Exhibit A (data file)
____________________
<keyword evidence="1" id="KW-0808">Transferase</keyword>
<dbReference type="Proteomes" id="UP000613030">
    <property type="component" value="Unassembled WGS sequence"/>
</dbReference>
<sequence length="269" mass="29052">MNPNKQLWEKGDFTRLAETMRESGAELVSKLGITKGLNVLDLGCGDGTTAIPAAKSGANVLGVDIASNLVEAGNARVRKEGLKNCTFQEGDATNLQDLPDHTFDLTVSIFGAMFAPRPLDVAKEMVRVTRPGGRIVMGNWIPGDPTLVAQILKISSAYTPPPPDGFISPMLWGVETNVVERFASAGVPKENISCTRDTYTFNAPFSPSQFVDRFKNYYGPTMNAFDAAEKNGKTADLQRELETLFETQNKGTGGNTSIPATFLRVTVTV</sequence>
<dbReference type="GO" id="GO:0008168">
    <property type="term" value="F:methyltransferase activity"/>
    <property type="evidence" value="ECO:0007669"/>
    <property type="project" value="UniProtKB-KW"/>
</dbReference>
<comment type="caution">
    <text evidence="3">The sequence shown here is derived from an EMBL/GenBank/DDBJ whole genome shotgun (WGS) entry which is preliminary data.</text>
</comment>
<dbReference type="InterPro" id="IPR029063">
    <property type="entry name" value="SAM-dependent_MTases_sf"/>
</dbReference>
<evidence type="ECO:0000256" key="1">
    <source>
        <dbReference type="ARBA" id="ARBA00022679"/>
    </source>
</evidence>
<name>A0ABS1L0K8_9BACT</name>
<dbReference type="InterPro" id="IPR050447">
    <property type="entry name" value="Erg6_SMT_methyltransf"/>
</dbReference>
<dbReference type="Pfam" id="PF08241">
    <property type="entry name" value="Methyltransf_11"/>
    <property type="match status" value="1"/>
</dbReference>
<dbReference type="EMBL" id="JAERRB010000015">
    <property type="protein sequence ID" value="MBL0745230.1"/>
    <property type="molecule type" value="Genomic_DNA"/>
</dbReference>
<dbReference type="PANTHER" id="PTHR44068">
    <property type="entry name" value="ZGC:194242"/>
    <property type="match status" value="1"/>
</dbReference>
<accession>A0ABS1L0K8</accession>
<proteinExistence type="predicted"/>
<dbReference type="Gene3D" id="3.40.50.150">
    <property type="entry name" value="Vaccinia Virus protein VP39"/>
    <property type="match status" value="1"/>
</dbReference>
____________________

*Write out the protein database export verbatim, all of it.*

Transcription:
<keyword evidence="1" id="KW-0808">Transferase</keyword>
<dbReference type="Proteomes" id="UP000613030">
    <property type="component" value="Unassembled WGS sequence"/>
</dbReference>
<sequence length="269" mass="29052">MNPNKQLWEKGDFTRLAETMRESGAELVSKLGITKGLNVLDLGCGDGTTAIPAAKSGANVLGVDIASNLVEAGNARVRKEGLKNCTFQEGDATNLQDLPDHTFDLTVSIFGAMFAPRPLDVAKEMVRVTRPGGRIVMGNWIPGDPTLVAQILKISSAYTPPPPDGFISPMLWGVETNVVERFASAGVPKENISCTRDTYTFNAPFSPSQFVDRFKNYYGPTMNAFDAAEKNGKTADLQRELETLFETQNKGTGGNTSIPATFLRVTVTV</sequence>
<dbReference type="GO" id="GO:0008168">
    <property type="term" value="F:methyltransferase activity"/>
    <property type="evidence" value="ECO:0007669"/>
    <property type="project" value="UniProtKB-KW"/>
</dbReference>
<comment type="caution">
    <text evidence="3">The sequence shown here is derived from an EMBL/GenBank/DDBJ whole genome shotgun (WGS) entry which is preliminary data.</text>
</comment>
<dbReference type="InterPro" id="IPR029063">
    <property type="entry name" value="SAM-dependent_MTases_sf"/>
</dbReference>
<evidence type="ECO:0000256" key="1">
    <source>
        <dbReference type="ARBA" id="ARBA00022679"/>
    </source>
</evidence>
<name>A0ABS1L0K8_9BACT</name>
<dbReference type="InterPro" id="IPR050447">
    <property type="entry name" value="Erg6_SMT_methyltransf"/>
</dbReference>
<dbReference type="Pfam" id="PF08241">
    <property type="entry name" value="Methyltransf_11"/>
    <property type="match status" value="1"/>
</dbReference>
<dbReference type="EMBL" id="JAERRB010000015">
    <property type="protein sequence ID" value="MBL0745230.1"/>
    <property type="molecule type" value="Genomic_DNA"/>
</dbReference>
<dbReference type="PANTHER" id="PTHR44068">
    <property type="entry name" value="ZGC:194242"/>
    <property type="match status" value="1"/>
</dbReference>
<accession>A0ABS1L0K8</accession>
<proteinExistence type="predicted"/>
<dbReference type="Gene3D" id="3.40.50.150">
    <property type="entry name" value="Vaccinia Virus protein VP39"/>
    <property type="match status" value="1"/>
</dbReference>